Saturday, May 17, 2014

History in Gear

I was always a tinkerer with music. Took a couple composition classes in college but I'm basically a self-taught piano-player who can't even sight-read. Like a lot of people of my generation and general interests I was attracted towards movie soundtracks, and the tonal colors and multitude of instrumental lines that is practically impossible for a solo performer to emulate. But I had neither the focus, the patience, nor the aptitude to study music seriously, or for that matter, to get into a band.

Got hired by a theater as Master Electrician and decided I needed to learn more about sound engineering. Mixing, in particular. And for no good reason, I started composing things again just so I'd have some multi-track material to learn mixing on.

It didn't actually help with the mixing. I learned that elsewhere. But it got me started on including original music in my theater sound designs.

More below the fold because bandwidth.




The first big tool was a Roland W30 workstation. Which is to say; a 76-key sampler -- with a large library of patches on floppy disk -- with an included mini-sequencer accessed through the small LCD.

I was very happy when I finally managed to find some sequencer software that would run on my ancient computer (I've almost never owned a computer less than ten years old). Then came "Lend me a Tenor"; a design requiring orchestral backing tracks, and the W30 just didn't have the polyphony.

So I added a Roland M-OC1; basically, a ROM expansion card from their then-flagship synthesizer in it's own stand-alone rack-mount box. I followed that up over the next several years with several other modules; Roland M-SE1, D-110, and a JV-880 with the "Pop" expansion board.

video
A snippet from the final cue, with our actors mixed in


I also moved from MusicShop to StudioVisionPro, a sequencer that could also handle multiple tracks of audio files. All of this was organized into one free-standing rack; an Opcode interface, the four rack-mount sound modules, and the W30 controller. Plus most of a drum controller, a Korg P3 module, and a few other bits and pieces.

When the system was up and working I could quickly find the sounds I wanted from the sequencer -- full pop-up lists of all the available modules and their patches -- and I had polyphony to spare. I was able to do things where I broke down a "chord" into different (and active) individual lines for each violin section, violas, 'cellos, etc. I even had a template that presented the usual resources of a small symphony orchestra in symphonic score order (aka flute on top, piano just above the percussion, etc.)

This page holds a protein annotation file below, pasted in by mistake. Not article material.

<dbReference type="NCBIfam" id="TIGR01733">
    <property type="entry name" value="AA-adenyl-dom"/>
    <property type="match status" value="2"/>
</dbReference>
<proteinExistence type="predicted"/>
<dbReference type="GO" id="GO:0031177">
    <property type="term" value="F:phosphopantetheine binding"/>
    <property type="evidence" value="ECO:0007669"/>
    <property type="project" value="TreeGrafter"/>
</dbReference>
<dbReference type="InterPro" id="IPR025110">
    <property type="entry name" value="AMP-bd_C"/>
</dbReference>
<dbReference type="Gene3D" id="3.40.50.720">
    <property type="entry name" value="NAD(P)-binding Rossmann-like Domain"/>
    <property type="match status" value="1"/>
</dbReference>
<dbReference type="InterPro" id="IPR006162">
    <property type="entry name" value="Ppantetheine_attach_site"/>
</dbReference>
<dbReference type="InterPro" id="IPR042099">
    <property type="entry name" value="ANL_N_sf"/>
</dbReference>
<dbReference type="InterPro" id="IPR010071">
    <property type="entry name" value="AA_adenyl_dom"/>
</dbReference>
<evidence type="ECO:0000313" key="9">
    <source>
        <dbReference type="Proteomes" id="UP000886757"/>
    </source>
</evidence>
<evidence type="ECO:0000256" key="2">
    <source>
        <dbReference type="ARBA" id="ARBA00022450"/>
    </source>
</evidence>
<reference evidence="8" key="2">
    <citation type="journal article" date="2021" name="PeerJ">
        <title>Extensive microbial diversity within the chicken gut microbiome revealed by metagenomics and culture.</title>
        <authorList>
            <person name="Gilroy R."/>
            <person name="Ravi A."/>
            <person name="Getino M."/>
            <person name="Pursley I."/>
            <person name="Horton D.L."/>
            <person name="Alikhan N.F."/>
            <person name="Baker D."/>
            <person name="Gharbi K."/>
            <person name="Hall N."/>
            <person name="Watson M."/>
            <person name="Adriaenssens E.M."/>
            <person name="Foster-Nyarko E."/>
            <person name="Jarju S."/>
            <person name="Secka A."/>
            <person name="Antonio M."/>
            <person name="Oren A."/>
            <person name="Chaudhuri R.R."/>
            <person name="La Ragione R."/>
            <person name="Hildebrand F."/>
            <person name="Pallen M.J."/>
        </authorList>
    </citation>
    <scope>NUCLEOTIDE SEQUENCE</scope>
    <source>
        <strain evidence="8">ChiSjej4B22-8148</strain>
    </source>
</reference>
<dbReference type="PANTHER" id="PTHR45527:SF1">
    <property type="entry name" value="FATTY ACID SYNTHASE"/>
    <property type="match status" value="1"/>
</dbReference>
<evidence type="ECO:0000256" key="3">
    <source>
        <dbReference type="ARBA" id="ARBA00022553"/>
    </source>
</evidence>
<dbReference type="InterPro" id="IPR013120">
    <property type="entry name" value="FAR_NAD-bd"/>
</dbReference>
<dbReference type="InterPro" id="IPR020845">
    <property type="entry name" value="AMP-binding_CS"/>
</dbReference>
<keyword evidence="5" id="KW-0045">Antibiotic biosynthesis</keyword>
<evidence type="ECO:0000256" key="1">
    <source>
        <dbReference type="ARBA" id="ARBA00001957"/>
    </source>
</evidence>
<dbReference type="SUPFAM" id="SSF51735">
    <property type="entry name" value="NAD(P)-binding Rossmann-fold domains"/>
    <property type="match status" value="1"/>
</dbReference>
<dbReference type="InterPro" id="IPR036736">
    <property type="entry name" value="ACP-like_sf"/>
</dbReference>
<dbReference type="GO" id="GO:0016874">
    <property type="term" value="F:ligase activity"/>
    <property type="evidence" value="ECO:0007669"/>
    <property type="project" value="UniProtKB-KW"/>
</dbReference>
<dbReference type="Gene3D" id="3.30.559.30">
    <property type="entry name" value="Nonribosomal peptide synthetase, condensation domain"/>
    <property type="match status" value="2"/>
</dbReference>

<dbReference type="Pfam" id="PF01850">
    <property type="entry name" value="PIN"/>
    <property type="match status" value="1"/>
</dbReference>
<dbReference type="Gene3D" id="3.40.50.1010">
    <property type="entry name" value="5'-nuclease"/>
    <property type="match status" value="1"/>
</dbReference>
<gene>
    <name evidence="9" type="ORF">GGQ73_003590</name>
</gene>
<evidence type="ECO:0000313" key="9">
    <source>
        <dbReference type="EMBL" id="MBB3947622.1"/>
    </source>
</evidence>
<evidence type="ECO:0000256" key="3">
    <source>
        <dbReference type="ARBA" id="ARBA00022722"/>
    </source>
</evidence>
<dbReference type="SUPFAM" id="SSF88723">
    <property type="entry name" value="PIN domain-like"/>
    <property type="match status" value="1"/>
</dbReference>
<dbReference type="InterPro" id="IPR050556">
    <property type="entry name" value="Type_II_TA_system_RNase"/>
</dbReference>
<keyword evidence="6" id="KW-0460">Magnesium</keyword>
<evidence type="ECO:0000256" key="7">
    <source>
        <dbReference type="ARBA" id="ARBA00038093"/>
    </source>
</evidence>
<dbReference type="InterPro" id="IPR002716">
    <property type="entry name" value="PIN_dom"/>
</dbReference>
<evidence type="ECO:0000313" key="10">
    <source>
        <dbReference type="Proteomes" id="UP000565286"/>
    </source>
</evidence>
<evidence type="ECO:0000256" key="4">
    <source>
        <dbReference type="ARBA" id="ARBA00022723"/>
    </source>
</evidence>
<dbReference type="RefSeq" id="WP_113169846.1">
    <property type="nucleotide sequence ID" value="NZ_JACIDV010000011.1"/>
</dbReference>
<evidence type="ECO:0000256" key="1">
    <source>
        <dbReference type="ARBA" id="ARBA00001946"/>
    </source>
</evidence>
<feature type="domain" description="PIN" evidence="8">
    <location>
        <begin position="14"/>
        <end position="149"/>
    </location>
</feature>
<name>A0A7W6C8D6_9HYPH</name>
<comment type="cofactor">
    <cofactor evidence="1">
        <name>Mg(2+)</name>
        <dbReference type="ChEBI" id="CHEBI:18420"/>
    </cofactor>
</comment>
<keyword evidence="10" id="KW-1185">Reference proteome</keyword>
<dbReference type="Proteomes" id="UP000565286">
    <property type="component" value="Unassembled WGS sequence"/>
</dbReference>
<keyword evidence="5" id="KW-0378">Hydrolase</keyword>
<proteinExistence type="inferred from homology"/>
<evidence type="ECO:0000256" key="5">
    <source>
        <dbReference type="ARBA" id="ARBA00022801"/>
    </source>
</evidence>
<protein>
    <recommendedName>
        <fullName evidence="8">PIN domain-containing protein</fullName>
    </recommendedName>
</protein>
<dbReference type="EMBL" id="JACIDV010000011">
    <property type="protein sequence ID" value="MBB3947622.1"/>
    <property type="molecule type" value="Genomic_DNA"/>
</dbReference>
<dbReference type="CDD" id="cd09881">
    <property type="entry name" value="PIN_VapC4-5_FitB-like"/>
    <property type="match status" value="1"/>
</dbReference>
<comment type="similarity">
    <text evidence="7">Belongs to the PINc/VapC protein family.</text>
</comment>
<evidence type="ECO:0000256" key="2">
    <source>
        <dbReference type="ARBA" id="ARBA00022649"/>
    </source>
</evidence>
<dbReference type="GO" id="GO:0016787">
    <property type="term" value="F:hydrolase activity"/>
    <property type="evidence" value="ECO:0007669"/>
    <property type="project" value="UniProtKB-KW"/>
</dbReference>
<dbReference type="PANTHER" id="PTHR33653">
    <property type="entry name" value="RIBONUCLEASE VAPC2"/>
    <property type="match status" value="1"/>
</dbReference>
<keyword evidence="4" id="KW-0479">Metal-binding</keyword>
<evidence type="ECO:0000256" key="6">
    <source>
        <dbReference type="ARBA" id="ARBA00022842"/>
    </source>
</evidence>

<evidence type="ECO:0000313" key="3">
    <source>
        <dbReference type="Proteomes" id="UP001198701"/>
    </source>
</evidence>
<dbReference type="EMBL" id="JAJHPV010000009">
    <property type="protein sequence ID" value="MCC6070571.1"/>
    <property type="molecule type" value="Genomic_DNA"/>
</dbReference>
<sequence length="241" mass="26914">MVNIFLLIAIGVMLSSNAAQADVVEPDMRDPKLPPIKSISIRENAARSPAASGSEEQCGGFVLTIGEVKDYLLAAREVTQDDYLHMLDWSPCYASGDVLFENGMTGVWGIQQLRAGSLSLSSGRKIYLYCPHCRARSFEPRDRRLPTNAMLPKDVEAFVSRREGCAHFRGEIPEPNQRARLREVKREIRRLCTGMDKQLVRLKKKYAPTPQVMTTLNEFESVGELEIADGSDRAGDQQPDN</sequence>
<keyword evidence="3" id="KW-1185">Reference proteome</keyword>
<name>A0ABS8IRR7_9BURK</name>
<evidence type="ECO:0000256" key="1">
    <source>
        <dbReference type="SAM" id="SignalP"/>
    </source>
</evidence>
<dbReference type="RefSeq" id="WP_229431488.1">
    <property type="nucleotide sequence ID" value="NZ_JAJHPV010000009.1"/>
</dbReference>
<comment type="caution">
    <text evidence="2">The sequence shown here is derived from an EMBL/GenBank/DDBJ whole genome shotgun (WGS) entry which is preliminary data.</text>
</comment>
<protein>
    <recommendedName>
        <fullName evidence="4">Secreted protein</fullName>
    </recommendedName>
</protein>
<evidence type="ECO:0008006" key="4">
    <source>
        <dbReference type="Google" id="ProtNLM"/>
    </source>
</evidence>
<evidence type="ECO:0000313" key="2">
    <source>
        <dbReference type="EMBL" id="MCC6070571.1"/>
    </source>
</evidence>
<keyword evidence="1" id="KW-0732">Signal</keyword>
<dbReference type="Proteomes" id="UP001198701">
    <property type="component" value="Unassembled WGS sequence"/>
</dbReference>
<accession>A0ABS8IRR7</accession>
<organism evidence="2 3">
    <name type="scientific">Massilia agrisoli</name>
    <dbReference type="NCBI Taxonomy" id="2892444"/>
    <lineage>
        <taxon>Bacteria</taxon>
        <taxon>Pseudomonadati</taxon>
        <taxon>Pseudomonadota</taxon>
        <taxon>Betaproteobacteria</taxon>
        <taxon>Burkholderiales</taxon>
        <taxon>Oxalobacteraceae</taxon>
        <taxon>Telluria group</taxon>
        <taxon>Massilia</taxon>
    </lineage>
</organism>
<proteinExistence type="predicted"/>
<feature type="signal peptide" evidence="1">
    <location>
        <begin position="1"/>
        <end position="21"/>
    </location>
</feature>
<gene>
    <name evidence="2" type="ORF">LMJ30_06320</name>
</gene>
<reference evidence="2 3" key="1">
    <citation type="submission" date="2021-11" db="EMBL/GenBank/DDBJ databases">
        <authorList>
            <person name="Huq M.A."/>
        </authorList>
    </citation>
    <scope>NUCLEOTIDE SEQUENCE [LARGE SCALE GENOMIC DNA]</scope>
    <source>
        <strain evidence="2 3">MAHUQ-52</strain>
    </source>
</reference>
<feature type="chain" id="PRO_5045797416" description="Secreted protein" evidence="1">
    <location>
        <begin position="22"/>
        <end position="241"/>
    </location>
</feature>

video
A sketch done as a loading screen for Ambrosia's "Escape Velocity" game

But of course every time I migrated to a newer computer, or added gear, or took things apart to move or clean, it didn't quite get back in the same order. So every song I was still tinkering with would become an artifact of a previous layout; the specific sounds that made that arrangement work were either somewhere different or didn't sound anywhere near the same.

I remember using one distorted electric guitar patch from the W30 libraries (aka the Roland S550 and S330 libraries, on multiple boxes of floppy disk) for a wild little guitar solo. And when I migrated to using mostly JV-880 patches instead of putting up with loading floppy disks every time, it never quite sounded right. So my files are now littered with half-completed sketches for which the MIDI files now are useless; only an audio record remains.



Eventually, though, it got to be too much. I needed space, and the number of cables to hold all those rack units together was too messy and high maintenance. I played around with hosted DSP; I managed to score a nubus SampleCell card, and a 16-channel sound card, which both went in my first frankenmac (a nubus machine with a G3 daughterboard). And I never actually used them, more's the pity.

Instead I went to computers fast enough (barely) to handle everything on their own hard disk and CPU. The first purchase there was probably the shareware VSamp Pro, which I am still using. And the first library was Garritan Personal Orchestra (followed in a few years by Jazz and Big Band from the same company, and just last week, World Instruments).

But, oddly, I haven't gotten a lot of use out of those orchestral libraries. The one show I did with a lot of original material, I used almost entirely freeware and shareware software synthesizers, and patches I created myself out of industrial samples and so forth on VSamp Pro.

See, one of the reasons to go software is that the framework of a VST host -- and modern DAWs -- allows every individual instrument to be processed individually. Instead of writing things with a full string section parted out, two f. horns with their own individual lines, parts for Bb and bass clarinet; for that show I wrote with piano, pad, and effects. Or alpenhorn, solo 'cello, and found object percussion.

The different approach being, the sonic space was filled not by multiple lines from symphonic instruments with different timbres, but with flanging, echo, reverb, distortion, etc. So there were fewer instruments playing, but each had effectively a thicker texture.

And of course each individual channel -- whether carrying a MIDI instrument or a recorded line I played myself acoustically -- had multiple available layers of equalization, compression, and other processing.


video
The opening cue from a staged reading of "Agamemnon." 
We used a different translation in the show.

Which is basically what I got into the whole deal for in the first place, so long ago.

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